Corruption, inefficiency and politicization are the common characters of the Philippine military and police in status quo. The emerging issues and concerns regarding the military and police are what make them be labelled as weak, corrupt, and insensitive by Filipinos. Soldiers of the Armed Forces of the Philippines (AFP) have been demoralised and have done inefficient work on establishing peace and order as they experience lamentable economic condition. Videos have gone viral on social networking sites showing their pitiful condition.
In an article by Philippine Star columnist Alex Magno, he discussed the indecisiveness of the Aquino government from the Luneta fiasco that resulted in the deaths of eight Hong Kong tourists up to the fighting in Zamboanga… and why until now, President Aquino didn’t bother to declare Zamboanga in a state of emergency when that was the right thing to do (philstar. com). “Although it did not occur to the President to ask why, after all these years, the AFP did not have standard combat rations.
At about the time he was distributing phone cards to the troops, we saw video clips of soldiers at the frontline eating rice from banana leaves and basically subsisting on boiled eggs donated by residents,” said Magno. According to Magno, the Aquino administration should focus on buying modern instruments like new naval vessels, guns or aircraft which AFP needs for long years. However, food for the soldiers must not be set aside, especially those soldiers in combat situation. “An army marches on its stomach,” as quoted by Napoleon Bonaparte.
In a combat zone, food in the stomach of soldiers is the weapon that should not be forgotten. Video clips on social networking sites showing military soldiers in Zamboanga eating at the middle of the battle is a big evidence on the administration’s neglect of the soldiers’ welfare. Hunger is felt by the force, resulting to an inefficient and weak struggle for peace. Another issue going viral on Facebook is a ‘sorry state of a soldier’s boots’, where protruded nail can be seen, which could wound the soldier’s foot, that could lead to tetanus and foot amputation at the worst case.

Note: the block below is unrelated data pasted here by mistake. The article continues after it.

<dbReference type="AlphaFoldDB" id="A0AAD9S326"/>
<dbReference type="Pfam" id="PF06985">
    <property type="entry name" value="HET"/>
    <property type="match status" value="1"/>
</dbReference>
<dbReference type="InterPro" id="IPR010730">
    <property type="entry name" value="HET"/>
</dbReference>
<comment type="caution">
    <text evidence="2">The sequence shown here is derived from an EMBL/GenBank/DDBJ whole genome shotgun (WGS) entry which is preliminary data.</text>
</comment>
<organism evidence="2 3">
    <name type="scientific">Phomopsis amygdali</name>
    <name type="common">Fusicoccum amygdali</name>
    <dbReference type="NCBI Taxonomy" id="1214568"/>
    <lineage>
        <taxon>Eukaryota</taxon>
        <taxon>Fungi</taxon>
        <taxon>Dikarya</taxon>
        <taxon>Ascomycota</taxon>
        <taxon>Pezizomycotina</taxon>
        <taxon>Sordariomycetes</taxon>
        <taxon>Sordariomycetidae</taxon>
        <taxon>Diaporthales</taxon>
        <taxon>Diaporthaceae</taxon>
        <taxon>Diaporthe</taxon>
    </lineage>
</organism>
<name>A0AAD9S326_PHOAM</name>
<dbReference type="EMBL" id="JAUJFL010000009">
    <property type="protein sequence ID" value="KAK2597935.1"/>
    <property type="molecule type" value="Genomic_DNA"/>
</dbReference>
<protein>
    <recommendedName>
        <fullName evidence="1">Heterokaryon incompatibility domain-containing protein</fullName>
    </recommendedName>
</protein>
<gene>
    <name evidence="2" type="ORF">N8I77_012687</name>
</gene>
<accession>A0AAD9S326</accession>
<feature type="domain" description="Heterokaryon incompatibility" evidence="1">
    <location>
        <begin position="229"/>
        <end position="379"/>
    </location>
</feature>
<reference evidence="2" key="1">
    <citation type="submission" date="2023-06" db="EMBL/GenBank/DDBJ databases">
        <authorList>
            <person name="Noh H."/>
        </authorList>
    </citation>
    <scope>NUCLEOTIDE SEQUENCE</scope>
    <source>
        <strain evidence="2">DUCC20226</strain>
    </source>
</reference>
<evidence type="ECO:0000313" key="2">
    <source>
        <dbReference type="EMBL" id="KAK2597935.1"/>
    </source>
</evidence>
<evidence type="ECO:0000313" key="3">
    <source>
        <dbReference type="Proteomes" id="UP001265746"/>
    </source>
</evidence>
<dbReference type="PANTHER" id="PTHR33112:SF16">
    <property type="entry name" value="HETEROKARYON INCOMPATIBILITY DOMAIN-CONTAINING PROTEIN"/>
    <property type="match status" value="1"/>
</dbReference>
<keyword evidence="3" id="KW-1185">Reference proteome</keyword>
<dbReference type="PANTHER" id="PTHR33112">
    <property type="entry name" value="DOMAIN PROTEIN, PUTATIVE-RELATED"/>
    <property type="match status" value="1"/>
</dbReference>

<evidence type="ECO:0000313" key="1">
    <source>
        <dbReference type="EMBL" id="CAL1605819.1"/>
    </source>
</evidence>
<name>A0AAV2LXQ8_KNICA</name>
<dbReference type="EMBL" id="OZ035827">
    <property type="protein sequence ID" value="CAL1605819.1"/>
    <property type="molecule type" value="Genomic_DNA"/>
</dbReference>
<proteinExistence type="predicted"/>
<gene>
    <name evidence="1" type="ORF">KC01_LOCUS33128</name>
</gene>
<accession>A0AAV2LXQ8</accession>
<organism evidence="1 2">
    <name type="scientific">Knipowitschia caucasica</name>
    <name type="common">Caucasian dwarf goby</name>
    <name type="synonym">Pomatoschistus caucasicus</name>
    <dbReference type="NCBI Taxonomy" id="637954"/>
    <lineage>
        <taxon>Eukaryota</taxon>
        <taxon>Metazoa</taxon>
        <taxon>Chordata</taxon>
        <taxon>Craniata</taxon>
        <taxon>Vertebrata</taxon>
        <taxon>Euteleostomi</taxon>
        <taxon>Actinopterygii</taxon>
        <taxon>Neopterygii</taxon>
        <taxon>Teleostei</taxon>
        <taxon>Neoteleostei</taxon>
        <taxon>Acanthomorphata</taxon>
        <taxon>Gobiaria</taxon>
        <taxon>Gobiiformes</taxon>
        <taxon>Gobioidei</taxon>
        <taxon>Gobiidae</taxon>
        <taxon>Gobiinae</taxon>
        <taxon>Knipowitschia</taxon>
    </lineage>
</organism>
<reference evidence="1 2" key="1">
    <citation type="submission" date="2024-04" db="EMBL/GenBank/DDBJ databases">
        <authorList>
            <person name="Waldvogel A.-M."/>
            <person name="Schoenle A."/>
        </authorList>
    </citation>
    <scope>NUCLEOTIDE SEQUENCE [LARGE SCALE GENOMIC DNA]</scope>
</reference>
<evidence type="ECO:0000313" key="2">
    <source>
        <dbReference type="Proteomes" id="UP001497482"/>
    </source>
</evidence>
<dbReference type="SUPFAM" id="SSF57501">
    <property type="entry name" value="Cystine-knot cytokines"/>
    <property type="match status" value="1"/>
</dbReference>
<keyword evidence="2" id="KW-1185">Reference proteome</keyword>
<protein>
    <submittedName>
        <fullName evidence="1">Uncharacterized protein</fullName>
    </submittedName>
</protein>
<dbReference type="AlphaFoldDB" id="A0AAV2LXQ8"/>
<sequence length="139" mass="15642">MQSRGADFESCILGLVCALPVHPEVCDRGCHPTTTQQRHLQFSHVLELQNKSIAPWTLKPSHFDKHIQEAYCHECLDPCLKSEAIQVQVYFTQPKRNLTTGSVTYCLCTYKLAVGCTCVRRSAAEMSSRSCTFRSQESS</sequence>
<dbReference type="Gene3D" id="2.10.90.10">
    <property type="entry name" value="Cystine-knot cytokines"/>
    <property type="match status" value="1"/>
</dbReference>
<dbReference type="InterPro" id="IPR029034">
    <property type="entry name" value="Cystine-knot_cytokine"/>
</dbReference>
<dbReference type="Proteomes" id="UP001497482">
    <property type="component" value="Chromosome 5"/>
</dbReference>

(philstar. com) These pieces of evidence have shown that many Filipino soldiers are ‘dirt poor’. Many soldiers have squatter residence; many are in the midst of poverty. Surely, corruption issues would always be connected to this extreme poverty of the military soldiers. Department of National Defense (DND) has Php 121. 6 B allocated budget for year 2013 (budgetngbayan. com), but looking at the actual military force condition place people on a skeptical ground. Why, despite a hundred billion budget of DND, does the military soldiers experience hunger and lack of instruments?
Was the money spent for military and police improvement, or was it kept away by high military and police officials? The answers to these questions could only be answered by transparency on expenditure and righteous government with strong political will. Reformist Officers United (ROU) describes the P-Noy regime as ‘weak, corrupt, and insensitive’ (tribune. net). The Aquino administration is not committed on public service, but rather committed on maintaining the welfare of the ruling elite. It does not offer transparency because it protects powerful figures from the eye of law.
Audacity has always been the character of P-Noy’s regime, which is also like of his mother Corazon Aquino’s regime, when popularity surveys seem to be a main focus of the administration. As a result, powerful figures, especially political officials, have intruded in the life and destiny of Filipino people. Aquino, according to ROU, “has been deceiving the armed forces into “fighting its battles of self-aggrandizement while undermining the military at every turn. It tells its armed service to fight terrorism without credible laws to protect them and the people.
Many of our men have already died of loss of blood fighting a war they do not even understand” (tribune. net). His advocacy of ‘Matuwid na Daan’ has always been for the elite. Aquino administration has dwindled the ‘once-proud military and police organization’ into private security forces. Peace and order could not be achieved through these actions. The military and police continue to be demoralized and to be shot through with politics. (tribune. net) Politicization of AFP has occurred since the Marcos dictatorship. Up to now, performance is not an important thing for influence and power as an official.